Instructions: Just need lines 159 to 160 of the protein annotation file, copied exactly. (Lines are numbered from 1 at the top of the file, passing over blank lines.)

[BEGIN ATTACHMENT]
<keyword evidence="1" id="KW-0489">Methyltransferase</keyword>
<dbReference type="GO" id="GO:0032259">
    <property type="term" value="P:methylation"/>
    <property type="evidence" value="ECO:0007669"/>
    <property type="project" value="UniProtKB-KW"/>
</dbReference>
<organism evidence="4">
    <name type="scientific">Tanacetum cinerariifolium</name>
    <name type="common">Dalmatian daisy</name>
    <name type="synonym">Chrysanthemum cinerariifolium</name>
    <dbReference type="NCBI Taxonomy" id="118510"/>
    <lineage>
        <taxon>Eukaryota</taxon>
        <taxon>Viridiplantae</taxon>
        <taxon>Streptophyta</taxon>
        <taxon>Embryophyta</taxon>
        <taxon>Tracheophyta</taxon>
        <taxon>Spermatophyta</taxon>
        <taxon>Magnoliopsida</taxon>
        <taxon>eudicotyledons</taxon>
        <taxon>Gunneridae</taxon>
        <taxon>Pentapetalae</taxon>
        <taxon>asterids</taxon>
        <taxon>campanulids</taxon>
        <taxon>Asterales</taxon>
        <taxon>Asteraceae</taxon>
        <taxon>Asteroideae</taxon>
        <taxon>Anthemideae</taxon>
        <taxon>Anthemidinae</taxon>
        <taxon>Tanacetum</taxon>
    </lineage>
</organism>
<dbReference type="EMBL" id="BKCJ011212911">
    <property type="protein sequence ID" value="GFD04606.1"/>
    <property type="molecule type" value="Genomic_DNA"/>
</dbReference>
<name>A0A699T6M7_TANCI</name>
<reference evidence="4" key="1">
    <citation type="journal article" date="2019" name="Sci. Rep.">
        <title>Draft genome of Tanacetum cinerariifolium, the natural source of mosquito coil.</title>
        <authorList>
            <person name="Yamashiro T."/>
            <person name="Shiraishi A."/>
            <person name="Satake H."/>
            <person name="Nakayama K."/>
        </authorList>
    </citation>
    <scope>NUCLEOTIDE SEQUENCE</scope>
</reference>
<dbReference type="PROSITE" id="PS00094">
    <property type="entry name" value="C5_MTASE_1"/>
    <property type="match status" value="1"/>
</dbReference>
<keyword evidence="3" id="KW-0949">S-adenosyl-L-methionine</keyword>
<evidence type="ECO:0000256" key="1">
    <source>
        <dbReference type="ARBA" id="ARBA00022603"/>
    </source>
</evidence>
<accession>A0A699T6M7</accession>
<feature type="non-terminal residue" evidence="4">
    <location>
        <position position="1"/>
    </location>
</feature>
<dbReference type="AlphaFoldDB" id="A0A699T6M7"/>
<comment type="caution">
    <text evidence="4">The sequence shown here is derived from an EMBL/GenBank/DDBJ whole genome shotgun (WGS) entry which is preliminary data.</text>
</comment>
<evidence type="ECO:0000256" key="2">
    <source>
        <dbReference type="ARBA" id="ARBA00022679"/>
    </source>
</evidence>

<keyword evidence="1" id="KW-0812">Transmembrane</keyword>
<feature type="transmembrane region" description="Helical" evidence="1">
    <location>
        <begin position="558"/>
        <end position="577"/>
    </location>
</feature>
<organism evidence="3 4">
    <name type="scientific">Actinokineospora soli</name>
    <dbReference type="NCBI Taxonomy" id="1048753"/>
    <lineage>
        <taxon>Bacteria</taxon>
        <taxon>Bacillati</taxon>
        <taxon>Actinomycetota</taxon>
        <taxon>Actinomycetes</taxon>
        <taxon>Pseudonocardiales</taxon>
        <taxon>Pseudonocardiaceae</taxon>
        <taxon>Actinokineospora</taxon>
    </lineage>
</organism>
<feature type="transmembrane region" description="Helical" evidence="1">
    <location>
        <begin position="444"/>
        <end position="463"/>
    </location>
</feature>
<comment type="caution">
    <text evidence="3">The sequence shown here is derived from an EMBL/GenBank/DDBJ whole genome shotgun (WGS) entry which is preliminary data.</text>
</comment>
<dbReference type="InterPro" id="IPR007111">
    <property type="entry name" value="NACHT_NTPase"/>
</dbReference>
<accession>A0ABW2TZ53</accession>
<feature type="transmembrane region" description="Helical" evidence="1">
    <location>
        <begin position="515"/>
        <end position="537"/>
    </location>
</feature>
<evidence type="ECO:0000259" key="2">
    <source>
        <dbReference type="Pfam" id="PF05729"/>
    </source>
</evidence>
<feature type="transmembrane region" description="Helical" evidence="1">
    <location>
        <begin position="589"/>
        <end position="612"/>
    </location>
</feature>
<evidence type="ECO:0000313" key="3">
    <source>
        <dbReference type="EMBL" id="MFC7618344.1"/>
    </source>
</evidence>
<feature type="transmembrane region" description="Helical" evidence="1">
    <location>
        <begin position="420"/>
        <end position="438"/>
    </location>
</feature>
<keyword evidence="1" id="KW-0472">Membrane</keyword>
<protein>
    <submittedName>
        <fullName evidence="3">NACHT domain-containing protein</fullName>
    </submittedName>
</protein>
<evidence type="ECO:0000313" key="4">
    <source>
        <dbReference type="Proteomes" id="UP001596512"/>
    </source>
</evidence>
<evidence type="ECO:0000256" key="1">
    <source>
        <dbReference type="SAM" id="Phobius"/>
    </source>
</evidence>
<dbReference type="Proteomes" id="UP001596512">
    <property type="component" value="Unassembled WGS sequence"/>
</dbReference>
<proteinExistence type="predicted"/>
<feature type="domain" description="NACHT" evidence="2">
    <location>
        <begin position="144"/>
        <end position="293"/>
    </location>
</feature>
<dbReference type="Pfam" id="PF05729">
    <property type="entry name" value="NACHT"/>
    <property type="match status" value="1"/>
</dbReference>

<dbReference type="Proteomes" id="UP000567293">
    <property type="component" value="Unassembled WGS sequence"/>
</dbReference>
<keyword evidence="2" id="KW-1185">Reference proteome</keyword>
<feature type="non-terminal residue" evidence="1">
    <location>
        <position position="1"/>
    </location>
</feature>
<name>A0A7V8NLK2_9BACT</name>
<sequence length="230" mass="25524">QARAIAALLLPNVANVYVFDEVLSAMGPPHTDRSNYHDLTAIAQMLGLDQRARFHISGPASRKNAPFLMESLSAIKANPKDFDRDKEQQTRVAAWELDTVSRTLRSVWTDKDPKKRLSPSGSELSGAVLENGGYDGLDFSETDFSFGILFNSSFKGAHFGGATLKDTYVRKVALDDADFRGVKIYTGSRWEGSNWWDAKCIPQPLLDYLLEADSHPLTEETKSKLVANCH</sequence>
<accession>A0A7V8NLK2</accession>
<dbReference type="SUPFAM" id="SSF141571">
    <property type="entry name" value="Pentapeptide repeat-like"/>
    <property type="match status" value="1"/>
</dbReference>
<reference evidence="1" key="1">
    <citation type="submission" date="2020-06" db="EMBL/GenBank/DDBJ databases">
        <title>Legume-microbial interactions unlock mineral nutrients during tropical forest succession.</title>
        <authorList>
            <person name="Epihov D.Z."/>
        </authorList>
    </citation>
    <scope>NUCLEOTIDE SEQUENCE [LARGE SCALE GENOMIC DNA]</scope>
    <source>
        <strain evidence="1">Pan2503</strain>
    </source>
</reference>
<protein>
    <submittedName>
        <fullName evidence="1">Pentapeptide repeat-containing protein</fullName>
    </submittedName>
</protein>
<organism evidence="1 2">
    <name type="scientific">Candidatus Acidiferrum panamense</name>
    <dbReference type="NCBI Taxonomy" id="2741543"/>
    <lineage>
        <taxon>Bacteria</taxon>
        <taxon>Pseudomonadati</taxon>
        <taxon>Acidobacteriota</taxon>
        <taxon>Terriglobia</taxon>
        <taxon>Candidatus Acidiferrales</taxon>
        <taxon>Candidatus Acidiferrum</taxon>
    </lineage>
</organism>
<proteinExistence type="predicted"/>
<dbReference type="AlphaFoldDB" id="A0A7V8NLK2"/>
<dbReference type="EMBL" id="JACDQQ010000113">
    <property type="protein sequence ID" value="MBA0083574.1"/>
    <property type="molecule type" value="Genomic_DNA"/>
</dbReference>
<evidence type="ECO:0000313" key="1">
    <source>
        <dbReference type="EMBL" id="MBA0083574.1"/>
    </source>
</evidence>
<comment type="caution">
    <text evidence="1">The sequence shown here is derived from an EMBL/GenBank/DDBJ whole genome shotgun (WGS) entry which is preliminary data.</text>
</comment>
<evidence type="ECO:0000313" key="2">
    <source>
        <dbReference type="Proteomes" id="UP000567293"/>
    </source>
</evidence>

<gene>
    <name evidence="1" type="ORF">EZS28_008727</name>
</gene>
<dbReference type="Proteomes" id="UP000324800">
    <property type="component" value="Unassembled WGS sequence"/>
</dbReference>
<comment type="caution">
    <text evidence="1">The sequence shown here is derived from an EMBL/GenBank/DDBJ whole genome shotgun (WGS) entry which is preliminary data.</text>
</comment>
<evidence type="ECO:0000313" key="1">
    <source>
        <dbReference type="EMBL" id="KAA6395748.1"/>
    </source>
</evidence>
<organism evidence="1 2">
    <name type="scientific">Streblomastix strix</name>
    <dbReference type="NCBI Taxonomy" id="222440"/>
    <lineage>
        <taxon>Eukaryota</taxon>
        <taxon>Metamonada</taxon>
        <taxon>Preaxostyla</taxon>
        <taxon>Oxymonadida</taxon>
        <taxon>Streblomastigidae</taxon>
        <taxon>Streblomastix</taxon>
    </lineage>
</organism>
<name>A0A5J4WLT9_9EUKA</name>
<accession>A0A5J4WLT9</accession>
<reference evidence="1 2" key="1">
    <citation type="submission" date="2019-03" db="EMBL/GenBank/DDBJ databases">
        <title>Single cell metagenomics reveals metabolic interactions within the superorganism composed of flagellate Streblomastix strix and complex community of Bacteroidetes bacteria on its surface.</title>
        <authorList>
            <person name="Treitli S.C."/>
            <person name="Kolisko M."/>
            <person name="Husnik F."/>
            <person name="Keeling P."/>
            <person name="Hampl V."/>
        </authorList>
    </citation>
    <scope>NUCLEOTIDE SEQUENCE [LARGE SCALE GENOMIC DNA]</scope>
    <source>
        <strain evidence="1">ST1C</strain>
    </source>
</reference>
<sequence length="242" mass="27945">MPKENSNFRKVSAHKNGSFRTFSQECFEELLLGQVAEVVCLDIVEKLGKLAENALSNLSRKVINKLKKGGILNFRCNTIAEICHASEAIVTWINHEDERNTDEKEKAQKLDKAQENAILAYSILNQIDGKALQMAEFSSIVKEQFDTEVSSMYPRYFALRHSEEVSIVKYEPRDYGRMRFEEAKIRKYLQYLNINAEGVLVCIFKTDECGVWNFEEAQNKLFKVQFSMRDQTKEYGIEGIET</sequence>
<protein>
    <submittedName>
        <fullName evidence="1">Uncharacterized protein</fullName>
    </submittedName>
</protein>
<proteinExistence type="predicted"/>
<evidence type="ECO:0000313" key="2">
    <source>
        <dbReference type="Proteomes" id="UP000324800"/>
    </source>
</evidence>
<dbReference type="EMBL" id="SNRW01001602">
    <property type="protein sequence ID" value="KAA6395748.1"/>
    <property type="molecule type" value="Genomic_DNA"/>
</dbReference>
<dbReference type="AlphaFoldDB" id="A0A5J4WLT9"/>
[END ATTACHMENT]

        <end position="293"/>
    </location>